The intention is to create an animal camera to video the wildlife of the garden and the window cill bird feeder. The idea is that the camera could be used outside (night or day) powered by battery then be moved indoors to the window cill to record the bird feeder where it can be powered by mains.
This is the 3rd version of the animalcam / trailcam with the older versions showing the progression and further useful information. Previous versions can be found here:
To create this I’ve used a raspberry pi A,* powered by battery (which can be disconnected when connected to the mains) along with a pi noIR camera that has a moveable IR filter to give reasonable colour in the day and respond to IR light in the dark.
The trailcam comprises of a main breakout board with the other elements attached separately – this helped me to construct the project in sections and allows for a level of upgrade later on. I ran in to issues on the previous version where the female to female jumpers kept coming off, resulting in a bunch of wires that I had no idea where they went, so this time I’ve soldered on JST connectors and colour coded them.
In its current form, the trailcam simply uses pikrellcam to record video when it detects motion. In the dark, a PIR sensor is activated which turns on an I.R. lamp, pikrellcam then records the motion event as if it were daylight. A switchable I.R. filter is fitted to the camera which enables good quality day time video and I.R. sensitive night time video.
The facility for bypassing the software motion detection is built in so that the recording of video can be triggered by the PIR if required.
I’ve cobbled this together using the how-to’s, programs, diagrams and general knowledge of some very clever and generous people that have taken the time to make their information public knowledge online. Despite my limited skill level it actually works!
The following are the main personal blogs and websites that I’ve used for help. In addition, the suppliers as noted in section 7 have really useful websites and blogs to go with their products.
South Somerset Weather
This was the original inspiration and also has some great videos.
It’s a huge lump in terms of capacity, physical size and weight however it has performed flawlessly in the last couple of years. It takes a while to charge but holds it really well and lasts long enough to power the pi all night as well as for an hour or so to get the videos off of it in the morning.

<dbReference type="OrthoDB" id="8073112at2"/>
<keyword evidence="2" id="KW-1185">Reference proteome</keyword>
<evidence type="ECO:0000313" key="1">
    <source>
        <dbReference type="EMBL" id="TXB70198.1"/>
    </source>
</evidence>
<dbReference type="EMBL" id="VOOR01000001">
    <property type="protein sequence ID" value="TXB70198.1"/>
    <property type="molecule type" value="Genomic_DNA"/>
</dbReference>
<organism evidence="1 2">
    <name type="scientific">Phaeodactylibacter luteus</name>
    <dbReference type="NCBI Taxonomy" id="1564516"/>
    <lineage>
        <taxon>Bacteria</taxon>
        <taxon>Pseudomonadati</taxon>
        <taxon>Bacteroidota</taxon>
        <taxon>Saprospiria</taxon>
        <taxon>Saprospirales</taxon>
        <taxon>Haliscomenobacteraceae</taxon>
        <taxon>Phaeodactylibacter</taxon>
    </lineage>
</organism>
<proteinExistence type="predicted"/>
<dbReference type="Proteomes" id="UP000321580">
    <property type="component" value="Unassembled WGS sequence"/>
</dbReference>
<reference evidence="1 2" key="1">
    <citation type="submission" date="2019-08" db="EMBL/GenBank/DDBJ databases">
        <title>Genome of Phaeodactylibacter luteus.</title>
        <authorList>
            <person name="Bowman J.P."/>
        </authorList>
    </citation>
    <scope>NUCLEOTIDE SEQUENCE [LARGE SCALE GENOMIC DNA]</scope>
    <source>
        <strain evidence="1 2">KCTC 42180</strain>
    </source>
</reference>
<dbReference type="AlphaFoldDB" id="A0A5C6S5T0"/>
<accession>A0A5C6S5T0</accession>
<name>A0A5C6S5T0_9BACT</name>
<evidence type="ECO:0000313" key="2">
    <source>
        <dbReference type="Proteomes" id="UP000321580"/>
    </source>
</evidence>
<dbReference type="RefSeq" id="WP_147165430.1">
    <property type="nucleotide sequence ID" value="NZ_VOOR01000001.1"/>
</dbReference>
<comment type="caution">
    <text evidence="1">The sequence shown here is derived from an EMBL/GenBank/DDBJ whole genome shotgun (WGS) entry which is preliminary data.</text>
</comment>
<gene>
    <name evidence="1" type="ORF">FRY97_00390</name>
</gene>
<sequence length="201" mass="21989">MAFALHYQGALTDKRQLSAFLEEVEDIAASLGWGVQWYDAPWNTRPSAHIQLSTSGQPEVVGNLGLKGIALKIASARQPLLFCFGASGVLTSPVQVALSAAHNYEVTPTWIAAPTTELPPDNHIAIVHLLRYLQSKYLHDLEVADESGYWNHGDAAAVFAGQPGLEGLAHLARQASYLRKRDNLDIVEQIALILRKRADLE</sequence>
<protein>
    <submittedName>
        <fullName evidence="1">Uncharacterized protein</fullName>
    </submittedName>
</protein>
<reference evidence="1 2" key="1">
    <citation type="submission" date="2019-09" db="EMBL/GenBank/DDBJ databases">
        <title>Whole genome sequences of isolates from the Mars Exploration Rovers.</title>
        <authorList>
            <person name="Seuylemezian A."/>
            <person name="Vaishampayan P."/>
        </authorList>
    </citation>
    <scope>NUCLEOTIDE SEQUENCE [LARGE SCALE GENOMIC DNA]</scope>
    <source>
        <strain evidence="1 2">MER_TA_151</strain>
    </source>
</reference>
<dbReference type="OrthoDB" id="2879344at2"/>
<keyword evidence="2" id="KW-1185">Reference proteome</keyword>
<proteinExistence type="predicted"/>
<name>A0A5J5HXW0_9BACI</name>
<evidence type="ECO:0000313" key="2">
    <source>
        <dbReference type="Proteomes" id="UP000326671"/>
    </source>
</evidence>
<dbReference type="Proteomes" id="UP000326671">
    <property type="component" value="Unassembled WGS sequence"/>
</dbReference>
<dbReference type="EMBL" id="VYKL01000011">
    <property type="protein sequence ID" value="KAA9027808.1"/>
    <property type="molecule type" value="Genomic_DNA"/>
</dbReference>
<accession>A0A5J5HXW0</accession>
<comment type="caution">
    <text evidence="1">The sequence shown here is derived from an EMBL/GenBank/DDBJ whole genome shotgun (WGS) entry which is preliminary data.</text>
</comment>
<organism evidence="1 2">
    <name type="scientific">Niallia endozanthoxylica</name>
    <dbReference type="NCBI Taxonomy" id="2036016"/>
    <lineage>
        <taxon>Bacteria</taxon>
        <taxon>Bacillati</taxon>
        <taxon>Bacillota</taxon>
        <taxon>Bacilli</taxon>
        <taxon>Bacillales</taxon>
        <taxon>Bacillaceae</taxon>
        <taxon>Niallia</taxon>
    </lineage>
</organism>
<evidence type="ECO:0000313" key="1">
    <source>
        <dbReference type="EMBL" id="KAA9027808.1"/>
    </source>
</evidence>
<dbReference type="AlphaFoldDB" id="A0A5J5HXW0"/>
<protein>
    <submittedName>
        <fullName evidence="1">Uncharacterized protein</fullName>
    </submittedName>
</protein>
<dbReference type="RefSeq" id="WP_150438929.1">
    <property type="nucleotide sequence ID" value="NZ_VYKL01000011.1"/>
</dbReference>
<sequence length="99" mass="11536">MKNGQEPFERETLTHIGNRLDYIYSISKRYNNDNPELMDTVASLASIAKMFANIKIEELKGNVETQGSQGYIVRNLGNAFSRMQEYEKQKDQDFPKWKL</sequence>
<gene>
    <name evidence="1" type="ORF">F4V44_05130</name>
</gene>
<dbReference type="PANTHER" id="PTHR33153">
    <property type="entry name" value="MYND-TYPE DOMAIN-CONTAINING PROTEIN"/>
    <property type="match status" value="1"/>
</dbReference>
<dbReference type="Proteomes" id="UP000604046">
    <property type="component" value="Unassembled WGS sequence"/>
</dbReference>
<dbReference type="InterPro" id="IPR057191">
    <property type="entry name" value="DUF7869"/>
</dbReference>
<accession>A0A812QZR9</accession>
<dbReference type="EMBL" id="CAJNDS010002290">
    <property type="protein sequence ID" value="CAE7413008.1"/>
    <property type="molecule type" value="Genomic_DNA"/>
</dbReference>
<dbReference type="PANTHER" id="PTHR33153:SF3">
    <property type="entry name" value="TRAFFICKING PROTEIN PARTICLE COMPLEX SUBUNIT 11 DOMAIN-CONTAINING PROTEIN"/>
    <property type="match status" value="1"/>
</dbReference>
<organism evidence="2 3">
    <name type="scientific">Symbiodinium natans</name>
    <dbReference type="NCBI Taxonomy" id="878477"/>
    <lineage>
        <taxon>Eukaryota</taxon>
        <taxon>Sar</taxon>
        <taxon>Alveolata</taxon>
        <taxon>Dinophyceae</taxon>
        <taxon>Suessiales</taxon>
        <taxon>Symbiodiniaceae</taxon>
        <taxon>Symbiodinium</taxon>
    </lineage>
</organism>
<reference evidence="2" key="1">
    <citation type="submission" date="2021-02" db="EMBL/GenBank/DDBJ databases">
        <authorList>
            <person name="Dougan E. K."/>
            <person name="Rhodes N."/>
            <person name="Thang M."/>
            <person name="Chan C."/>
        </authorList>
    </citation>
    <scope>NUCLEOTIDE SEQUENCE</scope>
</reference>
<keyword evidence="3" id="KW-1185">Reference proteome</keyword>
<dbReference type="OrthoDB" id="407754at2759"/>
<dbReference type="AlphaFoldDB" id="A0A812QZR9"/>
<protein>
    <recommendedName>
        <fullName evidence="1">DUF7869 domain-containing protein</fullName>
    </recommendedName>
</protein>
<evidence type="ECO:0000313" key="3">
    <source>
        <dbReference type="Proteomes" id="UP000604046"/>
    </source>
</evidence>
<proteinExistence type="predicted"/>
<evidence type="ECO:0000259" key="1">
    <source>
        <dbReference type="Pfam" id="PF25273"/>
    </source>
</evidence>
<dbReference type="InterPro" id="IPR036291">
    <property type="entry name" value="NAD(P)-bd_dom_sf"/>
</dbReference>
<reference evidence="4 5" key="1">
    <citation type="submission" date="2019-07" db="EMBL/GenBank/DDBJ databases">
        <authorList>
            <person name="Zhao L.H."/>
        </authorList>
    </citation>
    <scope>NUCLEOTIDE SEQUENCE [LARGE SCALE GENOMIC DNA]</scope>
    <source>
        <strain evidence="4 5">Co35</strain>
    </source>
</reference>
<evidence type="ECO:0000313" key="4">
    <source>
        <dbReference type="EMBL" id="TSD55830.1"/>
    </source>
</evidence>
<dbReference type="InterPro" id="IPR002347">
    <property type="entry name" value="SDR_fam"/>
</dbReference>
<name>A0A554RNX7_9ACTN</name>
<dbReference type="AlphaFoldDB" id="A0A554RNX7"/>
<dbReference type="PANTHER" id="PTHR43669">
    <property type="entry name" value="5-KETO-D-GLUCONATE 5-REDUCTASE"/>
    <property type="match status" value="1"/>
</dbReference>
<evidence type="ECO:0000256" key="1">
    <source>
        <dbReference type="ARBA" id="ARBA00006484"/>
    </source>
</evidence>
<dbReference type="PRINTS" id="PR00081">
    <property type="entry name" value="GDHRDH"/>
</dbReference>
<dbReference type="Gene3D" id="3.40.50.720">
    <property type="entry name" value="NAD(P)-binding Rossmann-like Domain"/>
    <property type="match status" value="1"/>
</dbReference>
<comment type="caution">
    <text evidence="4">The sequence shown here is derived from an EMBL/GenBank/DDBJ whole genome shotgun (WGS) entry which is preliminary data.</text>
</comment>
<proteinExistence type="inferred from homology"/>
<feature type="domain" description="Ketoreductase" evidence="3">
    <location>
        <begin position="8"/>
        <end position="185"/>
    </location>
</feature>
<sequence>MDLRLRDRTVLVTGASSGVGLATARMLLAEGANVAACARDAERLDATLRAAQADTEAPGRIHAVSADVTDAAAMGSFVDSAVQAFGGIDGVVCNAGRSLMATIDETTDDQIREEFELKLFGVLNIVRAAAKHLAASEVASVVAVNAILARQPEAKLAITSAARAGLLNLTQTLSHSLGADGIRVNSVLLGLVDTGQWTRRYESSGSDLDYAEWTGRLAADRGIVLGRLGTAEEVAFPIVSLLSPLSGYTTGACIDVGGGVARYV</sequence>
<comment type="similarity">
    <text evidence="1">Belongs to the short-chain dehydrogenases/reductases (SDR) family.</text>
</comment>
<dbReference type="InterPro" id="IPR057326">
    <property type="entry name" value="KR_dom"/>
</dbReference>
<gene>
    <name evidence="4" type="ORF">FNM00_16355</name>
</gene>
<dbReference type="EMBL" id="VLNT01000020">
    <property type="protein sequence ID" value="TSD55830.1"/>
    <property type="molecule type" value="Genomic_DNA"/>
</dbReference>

It needs a pretty hefty power supply and I went with the recommended, branded one – this is also really handy for powering a pi2 with Wi-Fi when not charging the battery.
The PIR sensor is a pretty standard piece of kit – I got mine from Tandy however they’re really common and stocked by the usual suspects (adafruit, pimoroni, Modmypi,maplin)
In the first version I had the PIR sensor triggering the recording however for this version I’ve altered it so that it just turns the IR lamp on leaving the motion detection in the software to do its thing..
I had hoped that the PIR would “see” through the plastic on the box however it wasn’t happening so I ended up removing the defractor / lens, drilling a hole through the box to push the sensor through then stick the lens on the outside. It does increase the chance of letting water through however there isn’t really much choice and a big chunk of gaffer tape should sort it out.
I modified the control program from raspberry pi spy to run the previous version of the trail cam however this version only needs to turn the light on an off, hence why it is a bit of a mess.
# By : Raspberry Pi Spy
# Author : Matt Hawkins
# Date : 21/01/2013
# By : G
# Date : 24/04/2016
# Import required Python libraries
import RPi.GPIO as GPIO
# Use BCM GPIO references
# instead of physical pin numbers
# Define PIR GPIO to use on Pi
GPIO_PIR = 22
print "PIR Running (CTRL-C to exit)"
# Set PIR pin as input
GPIO.setup(GPIO_PIR,GPIO.IN) # Echo
Current_State = 0
Previous_State = 0
# Define GPIO for lamp control
GPIO_LIGHT_ON = 17
# Set lamp on GPIO as output
GPIO.setup(GPIO_LIGHT_ON,GPIO.OUT) # Echo
print "Waiting for PIR to settle ..."
# Loop until PIR output is 0
Current_State = 0
print " Ready"
# Loop until users quits with CTRL-C
while True :
# Read PIR state
Current_State = GPIO.input(GPIO_PIR)
if Current_State==1 and Previous_State==0:
# PIR is triggered
print " Motion detected!"
print " Light on"
# Capture a 5 second video
# print " Record start"
# Record previous state
elif Current_State==0 and Previous_State==1:
# PIR has returned to ready state
print " Light off"
print " Ready"
# Wait for 10 milliseconds
print " Quit"
# Reset GPIO settings